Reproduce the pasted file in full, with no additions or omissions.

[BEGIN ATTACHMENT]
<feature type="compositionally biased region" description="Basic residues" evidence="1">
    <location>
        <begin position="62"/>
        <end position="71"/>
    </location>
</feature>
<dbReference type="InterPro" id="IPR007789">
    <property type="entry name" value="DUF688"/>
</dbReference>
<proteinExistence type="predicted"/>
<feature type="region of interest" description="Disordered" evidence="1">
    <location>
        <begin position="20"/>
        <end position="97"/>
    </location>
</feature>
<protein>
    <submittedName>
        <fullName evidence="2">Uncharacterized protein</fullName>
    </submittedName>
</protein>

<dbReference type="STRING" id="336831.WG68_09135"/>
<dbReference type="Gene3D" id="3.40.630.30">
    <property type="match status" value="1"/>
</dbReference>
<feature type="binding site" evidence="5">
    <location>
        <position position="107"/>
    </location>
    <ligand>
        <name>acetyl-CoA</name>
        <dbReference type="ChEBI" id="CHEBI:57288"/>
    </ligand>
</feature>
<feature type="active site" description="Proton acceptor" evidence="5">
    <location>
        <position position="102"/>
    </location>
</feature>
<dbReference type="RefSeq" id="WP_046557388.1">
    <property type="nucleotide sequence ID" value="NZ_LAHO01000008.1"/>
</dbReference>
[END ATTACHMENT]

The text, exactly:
<feature type="compositionally biased region" description="Basic residues" evidence="1">
    <location>
        <begin position="62"/>
        <end position="71"/>
    </location>
</feature>
<dbReference type="InterPro" id="IPR007789">
    <property type="entry name" value="DUF688"/>
</dbReference>
<proteinExistence type="predicted"/>
<feature type="region of interest" description="Disordered" evidence="1">
    <location>
        <begin position="20"/>
        <end position="97"/>
    </location>
</feature>
<protein>
    <submittedName>
        <fullName evidence="2">Uncharacterized protein</fullName>
    </submittedName>
</protein>

<dbReference type="STRING" id="336831.WG68_09135"/>
<dbReference type="Gene3D" id="3.40.630.30">
    <property type="match status" value="1"/>
</dbReference>
<feature type="binding site" evidence="5">
    <location>
        <position position="107"/>
    </location>
    <ligand>
        <name>acetyl-CoA</name>
        <dbReference type="ChEBI" id="CHEBI:57288"/>
    </ligand>
</feature>
<feature type="active site" description="Proton acceptor" evidence="5">
    <location>
        <position position="102"/>
    </location>
</feature>
<dbReference type="RefSeq" id="WP_046557388.1">
    <property type="nucleotide sequence ID" value="NZ_LAHO01000008.1"/>
</dbReference>